“The God of the Old Testament is arguably the most unpleasant character in all fiction: jealous and proud of it; a petty, unjust, unforgiving control-freak; a vindictive, bloodthirsty ethnic cleanser; a misogynistic, homophobic, racist, infanticidal, genocidal, filicidal, pestilential, megalomaniacal, sadomasochistic, capriciously malevolent bully.”
In the midst of his rhetoric, notice the claim God is "unjust." While I have dealt with such an issue here and here, one wonders upon what ground Dawkins alleges God is unjust and, furthermore, why - even if we concede his vitriolic caricatures accurately depict God's character - he should give two hoots. Is there a particular reason Dawkins or any other atheist should find God morally repulsive? Such an answer requires a logical account of one's own moral perception. But this is an insoluble problem for Dawkins, for, as Hume notes in his A Treatise of Human Nature:
"In every system of morality, which I have hitherto met with, I have always remark'd, that the author proceeds for some time in the ordinary way of reasoning, and establishes the being of God, or makes observations concerning human affairs; when of a sudden I am surpriz'd to find, that instead of the usual copulations of propositions, is and is not , I meet with no proposition that is not connected with an ought, or an ought not. This change is imperceptible; but is however, of the last consequence. For as this ought, or ought not, expresses some new relation or affirmation, 'tis necessary that it shou'd be observ'd and explain'd; and at the same time that a reason should be given; for what seems altogether inconceivable, how this new relation can be a deduction from others, which are entirely different from it."
Dawkins must answer in what manner one may come to believe a given action should or should not be committed. The problem Dawkins faces is that if his secular world-view is correct, he cannot traverse from "is" to "ought" logically.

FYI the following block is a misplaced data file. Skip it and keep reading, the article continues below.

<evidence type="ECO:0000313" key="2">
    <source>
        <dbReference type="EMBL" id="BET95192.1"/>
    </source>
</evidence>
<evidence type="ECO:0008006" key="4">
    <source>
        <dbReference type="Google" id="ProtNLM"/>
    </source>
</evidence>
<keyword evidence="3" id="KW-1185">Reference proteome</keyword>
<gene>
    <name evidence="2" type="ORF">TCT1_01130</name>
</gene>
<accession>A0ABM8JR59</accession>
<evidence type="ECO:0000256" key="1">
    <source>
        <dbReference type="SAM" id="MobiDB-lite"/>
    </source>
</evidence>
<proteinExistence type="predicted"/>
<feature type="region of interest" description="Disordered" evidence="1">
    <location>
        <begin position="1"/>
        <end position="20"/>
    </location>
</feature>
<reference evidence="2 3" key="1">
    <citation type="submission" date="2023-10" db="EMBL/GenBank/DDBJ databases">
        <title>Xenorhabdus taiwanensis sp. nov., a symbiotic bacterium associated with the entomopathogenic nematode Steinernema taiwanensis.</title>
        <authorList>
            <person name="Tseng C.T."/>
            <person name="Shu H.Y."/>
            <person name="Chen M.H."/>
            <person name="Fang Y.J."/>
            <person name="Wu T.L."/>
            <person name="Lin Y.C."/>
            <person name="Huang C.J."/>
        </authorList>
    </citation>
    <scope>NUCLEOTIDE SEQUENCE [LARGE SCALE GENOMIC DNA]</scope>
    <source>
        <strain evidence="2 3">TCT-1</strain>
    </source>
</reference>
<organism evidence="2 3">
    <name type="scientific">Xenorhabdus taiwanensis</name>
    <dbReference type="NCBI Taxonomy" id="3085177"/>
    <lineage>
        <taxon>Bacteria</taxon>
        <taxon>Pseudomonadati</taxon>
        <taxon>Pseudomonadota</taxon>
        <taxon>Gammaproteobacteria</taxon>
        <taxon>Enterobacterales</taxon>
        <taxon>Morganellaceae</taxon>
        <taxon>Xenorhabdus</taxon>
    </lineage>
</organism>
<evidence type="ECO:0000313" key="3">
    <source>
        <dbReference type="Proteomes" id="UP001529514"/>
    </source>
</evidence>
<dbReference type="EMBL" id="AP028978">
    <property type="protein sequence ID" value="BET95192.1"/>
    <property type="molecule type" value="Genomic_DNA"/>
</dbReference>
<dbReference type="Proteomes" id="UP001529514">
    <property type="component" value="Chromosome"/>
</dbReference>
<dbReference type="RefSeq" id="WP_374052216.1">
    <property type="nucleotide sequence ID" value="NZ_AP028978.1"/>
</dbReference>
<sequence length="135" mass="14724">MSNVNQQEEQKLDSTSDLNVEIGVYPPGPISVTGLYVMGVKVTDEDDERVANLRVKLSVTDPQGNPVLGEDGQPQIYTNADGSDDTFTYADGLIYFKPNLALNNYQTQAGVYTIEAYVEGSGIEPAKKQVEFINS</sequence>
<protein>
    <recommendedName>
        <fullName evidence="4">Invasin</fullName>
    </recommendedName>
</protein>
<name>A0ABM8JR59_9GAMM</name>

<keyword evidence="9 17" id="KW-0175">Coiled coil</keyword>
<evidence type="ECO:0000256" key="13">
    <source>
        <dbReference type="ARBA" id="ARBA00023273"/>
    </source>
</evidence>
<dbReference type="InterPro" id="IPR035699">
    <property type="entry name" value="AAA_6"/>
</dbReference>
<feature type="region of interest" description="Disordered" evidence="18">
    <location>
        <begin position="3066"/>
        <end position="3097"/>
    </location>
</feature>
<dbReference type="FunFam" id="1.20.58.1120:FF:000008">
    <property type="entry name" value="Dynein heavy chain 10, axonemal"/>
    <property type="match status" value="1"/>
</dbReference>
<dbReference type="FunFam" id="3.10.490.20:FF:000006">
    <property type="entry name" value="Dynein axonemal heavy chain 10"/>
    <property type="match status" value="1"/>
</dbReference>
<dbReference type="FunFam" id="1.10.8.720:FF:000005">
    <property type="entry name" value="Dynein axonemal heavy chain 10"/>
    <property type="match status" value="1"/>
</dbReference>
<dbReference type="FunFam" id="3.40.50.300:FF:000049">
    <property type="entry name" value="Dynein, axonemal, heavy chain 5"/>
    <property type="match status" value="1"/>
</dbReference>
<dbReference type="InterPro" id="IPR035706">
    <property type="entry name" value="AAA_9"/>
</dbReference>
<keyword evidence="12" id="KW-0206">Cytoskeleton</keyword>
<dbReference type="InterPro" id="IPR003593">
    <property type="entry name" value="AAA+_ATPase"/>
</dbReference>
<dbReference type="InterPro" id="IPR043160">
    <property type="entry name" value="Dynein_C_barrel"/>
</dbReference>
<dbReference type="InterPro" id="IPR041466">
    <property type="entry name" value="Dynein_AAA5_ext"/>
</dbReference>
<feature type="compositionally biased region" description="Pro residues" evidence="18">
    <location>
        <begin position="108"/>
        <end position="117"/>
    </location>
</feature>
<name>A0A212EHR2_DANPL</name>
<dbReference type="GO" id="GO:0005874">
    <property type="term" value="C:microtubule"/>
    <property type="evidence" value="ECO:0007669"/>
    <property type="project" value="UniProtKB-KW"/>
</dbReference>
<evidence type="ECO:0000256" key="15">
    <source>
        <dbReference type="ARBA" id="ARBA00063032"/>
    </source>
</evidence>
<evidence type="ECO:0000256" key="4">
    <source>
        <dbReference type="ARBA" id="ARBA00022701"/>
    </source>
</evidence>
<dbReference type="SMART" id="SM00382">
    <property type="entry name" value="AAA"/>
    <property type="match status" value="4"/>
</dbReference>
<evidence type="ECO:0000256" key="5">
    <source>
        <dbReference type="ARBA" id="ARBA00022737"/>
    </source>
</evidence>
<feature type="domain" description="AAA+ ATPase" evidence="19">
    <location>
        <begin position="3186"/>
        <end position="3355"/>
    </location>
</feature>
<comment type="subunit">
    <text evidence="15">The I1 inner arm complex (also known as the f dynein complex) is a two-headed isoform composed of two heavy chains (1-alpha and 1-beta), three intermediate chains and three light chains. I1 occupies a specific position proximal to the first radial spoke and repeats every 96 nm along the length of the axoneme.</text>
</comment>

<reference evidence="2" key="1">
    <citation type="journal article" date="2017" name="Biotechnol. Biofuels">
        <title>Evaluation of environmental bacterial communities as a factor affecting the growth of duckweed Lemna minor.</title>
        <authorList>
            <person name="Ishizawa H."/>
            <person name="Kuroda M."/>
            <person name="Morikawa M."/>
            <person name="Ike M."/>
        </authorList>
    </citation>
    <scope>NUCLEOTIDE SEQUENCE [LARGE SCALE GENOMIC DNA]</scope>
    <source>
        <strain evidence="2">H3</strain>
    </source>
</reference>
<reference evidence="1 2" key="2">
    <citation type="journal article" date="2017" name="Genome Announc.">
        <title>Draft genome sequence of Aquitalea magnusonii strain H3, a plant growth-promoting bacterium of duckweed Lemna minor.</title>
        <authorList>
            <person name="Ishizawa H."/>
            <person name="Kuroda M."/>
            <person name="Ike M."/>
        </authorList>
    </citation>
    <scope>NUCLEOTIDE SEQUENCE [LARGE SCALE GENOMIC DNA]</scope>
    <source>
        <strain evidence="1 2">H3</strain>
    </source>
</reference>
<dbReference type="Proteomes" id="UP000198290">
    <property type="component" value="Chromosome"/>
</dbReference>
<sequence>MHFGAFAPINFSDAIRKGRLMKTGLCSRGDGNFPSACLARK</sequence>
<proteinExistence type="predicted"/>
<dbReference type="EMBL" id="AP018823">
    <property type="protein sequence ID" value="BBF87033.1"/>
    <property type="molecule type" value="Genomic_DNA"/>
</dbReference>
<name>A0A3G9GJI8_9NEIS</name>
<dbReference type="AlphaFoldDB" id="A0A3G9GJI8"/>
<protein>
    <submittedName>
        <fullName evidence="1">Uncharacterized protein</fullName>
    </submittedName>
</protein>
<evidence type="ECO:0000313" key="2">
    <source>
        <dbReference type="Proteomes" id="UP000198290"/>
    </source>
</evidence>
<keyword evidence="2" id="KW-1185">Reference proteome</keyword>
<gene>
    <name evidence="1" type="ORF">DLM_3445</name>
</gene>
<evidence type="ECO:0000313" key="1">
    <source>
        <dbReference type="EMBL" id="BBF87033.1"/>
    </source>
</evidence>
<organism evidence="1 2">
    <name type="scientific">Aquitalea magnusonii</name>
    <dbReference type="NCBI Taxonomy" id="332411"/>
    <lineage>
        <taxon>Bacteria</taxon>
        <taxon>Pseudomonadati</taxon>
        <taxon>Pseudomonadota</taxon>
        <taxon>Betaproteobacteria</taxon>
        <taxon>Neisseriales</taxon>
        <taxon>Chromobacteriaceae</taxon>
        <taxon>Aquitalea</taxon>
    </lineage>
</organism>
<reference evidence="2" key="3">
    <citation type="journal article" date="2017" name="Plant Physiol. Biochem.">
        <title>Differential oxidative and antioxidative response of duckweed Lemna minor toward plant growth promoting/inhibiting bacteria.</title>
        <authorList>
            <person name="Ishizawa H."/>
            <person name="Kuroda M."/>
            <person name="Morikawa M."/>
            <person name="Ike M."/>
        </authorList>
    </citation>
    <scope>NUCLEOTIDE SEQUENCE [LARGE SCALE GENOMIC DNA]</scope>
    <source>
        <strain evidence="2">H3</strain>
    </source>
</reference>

A common Darwinian reply to the question "from whence did moral perceptions derive?" is that historically, some group of people learned that through altruism or reciprocity, they acheived a certain, desireable goal: e.g. survival. This is an is answer. One person's (or, by extrapolation, muliple people's) likes and dislikes, however, does not constitute as a logical reason for the universalizing of those likes and dislikes. That one person enjoys his life does not suffice as a logical reason that all people should live. In fact, why should an individual himself do what he desires? It becomes quickly evident that the historical, Darwinian is answer, even if it were true, fails to account for how moral perceptions are rational. And this is generalizable for other secular philosophies as well.
Providentially, as Scripture is the ground of knowledge, Christians are equipped with an answer to the is-ought dilemma. Because the Bible is true, the should statements found in the Bible are also true. It is quite logical, then, for a Christian to affirm shoulds, and it is quite logical, without putting forth any further effort, to require men like Dawkins to furnish the proof with which they are burdened when they make such absurd statements as seen above.